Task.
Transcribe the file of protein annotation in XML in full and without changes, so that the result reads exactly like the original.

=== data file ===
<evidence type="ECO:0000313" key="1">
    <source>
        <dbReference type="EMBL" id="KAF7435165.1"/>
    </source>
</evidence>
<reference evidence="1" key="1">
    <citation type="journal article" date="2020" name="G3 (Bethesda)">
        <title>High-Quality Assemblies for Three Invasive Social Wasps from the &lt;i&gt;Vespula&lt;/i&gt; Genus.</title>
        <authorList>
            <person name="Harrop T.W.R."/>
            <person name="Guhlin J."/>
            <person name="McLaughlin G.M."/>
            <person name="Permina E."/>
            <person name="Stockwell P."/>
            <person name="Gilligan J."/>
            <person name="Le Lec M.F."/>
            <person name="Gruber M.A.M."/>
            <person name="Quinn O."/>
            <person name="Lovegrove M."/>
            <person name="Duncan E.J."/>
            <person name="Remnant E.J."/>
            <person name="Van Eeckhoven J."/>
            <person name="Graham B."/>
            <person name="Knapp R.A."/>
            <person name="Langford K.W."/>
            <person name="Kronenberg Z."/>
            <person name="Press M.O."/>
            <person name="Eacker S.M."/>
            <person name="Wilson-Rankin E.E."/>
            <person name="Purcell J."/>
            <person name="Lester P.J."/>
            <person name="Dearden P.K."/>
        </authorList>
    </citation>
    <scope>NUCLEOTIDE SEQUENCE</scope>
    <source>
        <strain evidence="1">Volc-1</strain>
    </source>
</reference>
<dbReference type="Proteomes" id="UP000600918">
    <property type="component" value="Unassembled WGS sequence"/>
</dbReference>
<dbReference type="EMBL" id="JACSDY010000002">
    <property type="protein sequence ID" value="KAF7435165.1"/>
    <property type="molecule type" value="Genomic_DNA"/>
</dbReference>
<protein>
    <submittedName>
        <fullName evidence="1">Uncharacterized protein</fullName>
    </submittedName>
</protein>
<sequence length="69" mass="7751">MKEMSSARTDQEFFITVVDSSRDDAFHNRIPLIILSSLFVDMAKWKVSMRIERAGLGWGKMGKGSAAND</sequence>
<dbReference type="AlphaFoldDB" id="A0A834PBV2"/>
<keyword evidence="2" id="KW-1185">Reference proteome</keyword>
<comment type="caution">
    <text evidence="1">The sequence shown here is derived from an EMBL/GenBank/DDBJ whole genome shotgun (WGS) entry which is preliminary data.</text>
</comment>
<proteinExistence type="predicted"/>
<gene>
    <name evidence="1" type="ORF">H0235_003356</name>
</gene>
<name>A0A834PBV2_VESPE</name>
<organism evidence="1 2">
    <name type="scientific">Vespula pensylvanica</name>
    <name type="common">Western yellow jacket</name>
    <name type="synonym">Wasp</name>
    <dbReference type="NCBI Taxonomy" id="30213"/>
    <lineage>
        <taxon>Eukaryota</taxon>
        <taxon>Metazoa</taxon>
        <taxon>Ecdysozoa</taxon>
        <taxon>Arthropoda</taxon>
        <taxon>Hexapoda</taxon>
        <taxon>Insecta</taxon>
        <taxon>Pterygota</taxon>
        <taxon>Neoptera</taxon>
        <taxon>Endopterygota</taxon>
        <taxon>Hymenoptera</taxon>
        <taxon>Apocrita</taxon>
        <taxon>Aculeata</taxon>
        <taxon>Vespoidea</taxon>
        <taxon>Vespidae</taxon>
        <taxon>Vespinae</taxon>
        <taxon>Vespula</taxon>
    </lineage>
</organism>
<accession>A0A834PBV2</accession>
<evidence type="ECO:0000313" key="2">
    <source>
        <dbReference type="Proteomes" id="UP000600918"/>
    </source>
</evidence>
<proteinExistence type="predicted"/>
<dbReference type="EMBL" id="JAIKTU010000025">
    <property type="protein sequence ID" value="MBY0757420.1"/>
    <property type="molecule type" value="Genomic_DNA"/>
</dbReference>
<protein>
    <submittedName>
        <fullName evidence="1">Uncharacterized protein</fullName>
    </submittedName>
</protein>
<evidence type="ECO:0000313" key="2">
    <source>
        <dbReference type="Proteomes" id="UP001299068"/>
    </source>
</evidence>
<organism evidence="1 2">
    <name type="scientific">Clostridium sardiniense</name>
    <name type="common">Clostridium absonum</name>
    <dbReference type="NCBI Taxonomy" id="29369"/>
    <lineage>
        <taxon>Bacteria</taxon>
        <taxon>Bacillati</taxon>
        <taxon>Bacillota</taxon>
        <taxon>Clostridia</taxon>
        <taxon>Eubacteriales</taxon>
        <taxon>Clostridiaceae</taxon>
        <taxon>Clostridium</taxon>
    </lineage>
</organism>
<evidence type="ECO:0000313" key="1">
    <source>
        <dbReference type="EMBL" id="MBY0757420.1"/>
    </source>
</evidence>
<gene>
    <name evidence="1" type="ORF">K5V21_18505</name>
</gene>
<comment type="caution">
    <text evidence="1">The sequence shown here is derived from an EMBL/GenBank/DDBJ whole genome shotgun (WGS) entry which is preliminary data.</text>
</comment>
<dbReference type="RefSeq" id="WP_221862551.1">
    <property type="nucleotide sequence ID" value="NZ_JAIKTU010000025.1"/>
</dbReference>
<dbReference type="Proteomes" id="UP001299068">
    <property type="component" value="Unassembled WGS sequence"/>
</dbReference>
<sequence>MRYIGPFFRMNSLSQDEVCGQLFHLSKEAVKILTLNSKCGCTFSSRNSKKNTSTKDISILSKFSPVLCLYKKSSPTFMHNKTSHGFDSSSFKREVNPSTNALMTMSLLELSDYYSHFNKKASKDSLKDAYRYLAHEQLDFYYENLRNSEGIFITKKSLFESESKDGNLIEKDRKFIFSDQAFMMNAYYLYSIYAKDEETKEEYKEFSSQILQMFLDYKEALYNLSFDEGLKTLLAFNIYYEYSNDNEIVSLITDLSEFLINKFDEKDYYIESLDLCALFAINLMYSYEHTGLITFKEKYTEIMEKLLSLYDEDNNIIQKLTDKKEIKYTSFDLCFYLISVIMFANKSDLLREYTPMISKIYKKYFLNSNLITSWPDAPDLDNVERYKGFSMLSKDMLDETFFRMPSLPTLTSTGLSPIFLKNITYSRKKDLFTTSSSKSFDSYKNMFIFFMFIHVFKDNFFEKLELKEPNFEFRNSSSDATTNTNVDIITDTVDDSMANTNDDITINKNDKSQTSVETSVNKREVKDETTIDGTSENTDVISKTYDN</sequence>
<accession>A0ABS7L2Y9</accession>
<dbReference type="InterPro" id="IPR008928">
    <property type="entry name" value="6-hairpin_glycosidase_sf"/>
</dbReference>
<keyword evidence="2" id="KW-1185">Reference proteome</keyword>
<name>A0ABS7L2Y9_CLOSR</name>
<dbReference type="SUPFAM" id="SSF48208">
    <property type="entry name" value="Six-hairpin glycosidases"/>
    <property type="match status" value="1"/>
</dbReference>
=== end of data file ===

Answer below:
<evidence type="ECO:0000313" key="1">
    <source>
        <dbReference type="EMBL" id="KAF7435165.1"/>
    </source>
</evidence>
<reference evidence="1" key="1">
    <citation type="journal article" date="2020" name="G3 (Bethesda)">
        <title>High-Quality Assemblies for Three Invasive Social Wasps from the &lt;i&gt;Vespula&lt;/i&gt; Genus.</title>
        <authorList>
            <person name="Harrop T.W.R."/>
            <person name="Guhlin J."/>
            <person name="McLaughlin G.M."/>
            <person name="Permina E."/>
            <person name="Stockwell P."/>
            <person name="Gilligan J."/>
            <person name="Le Lec M.F."/>
            <person name="Gruber M.A.M."/>
            <person name="Quinn O."/>
            <person name="Lovegrove M."/>
            <person name="Duncan E.J."/>
            <person name="Remnant E.J."/>
            <person name="Van Eeckhoven J."/>
            <person name="Graham B."/>
            <person name="Knapp R.A."/>
            <person name="Langford K.W."/>
            <person name="Kronenberg Z."/>
            <person name="Press M.O."/>
            <person name="Eacker S.M."/>
            <person name="Wilson-Rankin E.E."/>
            <person name="Purcell J."/>
            <person name="Lester P.J."/>
            <person name="Dearden P.K."/>
        </authorList>
    </citation>
    <scope>NUCLEOTIDE SEQUENCE</scope>
    <source>
        <strain evidence="1">Volc-1</strain>
    </source>
</reference>
<dbReference type="Proteomes" id="UP000600918">
    <property type="component" value="Unassembled WGS sequence"/>
</dbReference>
<dbReference type="EMBL" id="JACSDY010000002">
    <property type="protein sequence ID" value="KAF7435165.1"/>
    <property type="molecule type" value="Genomic_DNA"/>
</dbReference>
<protein>
    <submittedName>
        <fullName evidence="1">Uncharacterized protein</fullName>
    </submittedName>
</protein>
<sequence length="69" mass="7751">MKEMSSARTDQEFFITVVDSSRDDAFHNRIPLIILSSLFVDMAKWKVSMRIERAGLGWGKMGKGSAAND</sequence>
<dbReference type="AlphaFoldDB" id="A0A834PBV2"/>
<keyword evidence="2" id="KW-1185">Reference proteome</keyword>
<comment type="caution">
    <text evidence="1">The sequence shown here is derived from an EMBL/GenBank/DDBJ whole genome shotgun (WGS) entry which is preliminary data.</text>
</comment>
<proteinExistence type="predicted"/>
<gene>
    <name evidence="1" type="ORF">H0235_003356</name>
</gene>
<name>A0A834PBV2_VESPE</name>
<organism evidence="1 2">
    <name type="scientific">Vespula pensylvanica</name>
    <name type="common">Western yellow jacket</name>
    <name type="synonym">Wasp</name>
    <dbReference type="NCBI Taxonomy" id="30213"/>
    <lineage>
        <taxon>Eukaryota</taxon>
        <taxon>Metazoa</taxon>
        <taxon>Ecdysozoa</taxon>
        <taxon>Arthropoda</taxon>
        <taxon>Hexapoda</taxon>
        <taxon>Insecta</taxon>
        <taxon>Pterygota</taxon>
        <taxon>Neoptera</taxon>
        <taxon>Endopterygota</taxon>
        <taxon>Hymenoptera</taxon>
        <taxon>Apocrita</taxon>
        <taxon>Aculeata</taxon>
        <taxon>Vespoidea</taxon>
        <taxon>Vespidae</taxon>
        <taxon>Vespinae</taxon>
        <taxon>Vespula</taxon>
    </lineage>
</organism>
<accession>A0A834PBV2</accession>
<evidence type="ECO:0000313" key="2">
    <source>
        <dbReference type="Proteomes" id="UP000600918"/>
    </source>
</evidence>
<proteinExistence type="predicted"/>
<dbReference type="EMBL" id="JAIKTU010000025">
    <property type="protein sequence ID" value="MBY0757420.1"/>
    <property type="molecule type" value="Genomic_DNA"/>
</dbReference>
<protein>
    <submittedName>
        <fullName evidence="1">Uncharacterized protein</fullName>
    </submittedName>
</protein>
<evidence type="ECO:0000313" key="2">
    <source>
        <dbReference type="Proteomes" id="UP001299068"/>
    </source>
</evidence>
<organism evidence="1 2">
    <name type="scientific">Clostridium sardiniense</name>
    <name type="common">Clostridium absonum</name>
    <dbReference type="NCBI Taxonomy" id="29369"/>
    <lineage>
        <taxon>Bacteria</taxon>
        <taxon>Bacillati</taxon>
        <taxon>Bacillota</taxon>
        <taxon>Clostridia</taxon>
        <taxon>Eubacteriales</taxon>
        <taxon>Clostridiaceae</taxon>
        <taxon>Clostridium</taxon>
    </lineage>
</organism>
<evidence type="ECO:0000313" key="1">
    <source>
        <dbReference type="EMBL" id="MBY0757420.1"/>
    </source>
</evidence>
<gene>
    <name evidence="1" type="ORF">K5V21_18505</name>
</gene>
<comment type="caution">
    <text evidence="1">The sequence shown here is derived from an EMBL/GenBank/DDBJ whole genome shotgun (WGS) entry which is preliminary data.</text>
</comment>
<dbReference type="RefSeq" id="WP_221862551.1">
    <property type="nucleotide sequence ID" value="NZ_JAIKTU010000025.1"/>
</dbReference>
<dbReference type="Proteomes" id="UP001299068">
    <property type="component" value="Unassembled WGS sequence"/>
</dbReference>
<sequence>MRYIGPFFRMNSLSQDEVCGQLFHLSKEAVKILTLNSKCGCTFSSRNSKKNTSTKDISILSKFSPVLCLYKKSSPTFMHNKTSHGFDSSSFKREVNPSTNALMTMSLLELSDYYSHFNKKASKDSLKDAYRYLAHEQLDFYYENLRNSEGIFITKKSLFESESKDGNLIEKDRKFIFSDQAFMMNAYYLYSIYAKDEETKEEYKEFSSQILQMFLDYKEALYNLSFDEGLKTLLAFNIYYEYSNDNEIVSLITDLSEFLINKFDEKDYYIESLDLCALFAINLMYSYEHTGLITFKEKYTEIMEKLLSLYDEDNNIIQKLTDKKEIKYTSFDLCFYLISVIMFANKSDLLREYTPMISKIYKKYFLNSNLITSWPDAPDLDNVERYKGFSMLSKDMLDETFFRMPSLPTLTSTGLSPIFLKNITYSRKKDLFTTSSSKSFDSYKNMFIFFMFIHVFKDNFFEKLELKEPNFEFRNSSSDATTNTNVDIITDTVDDSMANTNDDITINKNDKSQTSVETSVNKREVKDETTIDGTSENTDVISKTYDN</sequence>
<accession>A0ABS7L2Y9</accession>
<dbReference type="InterPro" id="IPR008928">
    <property type="entry name" value="6-hairpin_glycosidase_sf"/>
</dbReference>
<keyword evidence="2" id="KW-1185">Reference proteome</keyword>
<name>A0ABS7L2Y9_CLOSR</name>
<dbReference type="SUPFAM" id="SSF48208">
    <property type="entry name" value="Six-hairpin glycosidases"/>
    <property type="match status" value="1"/>
</dbReference>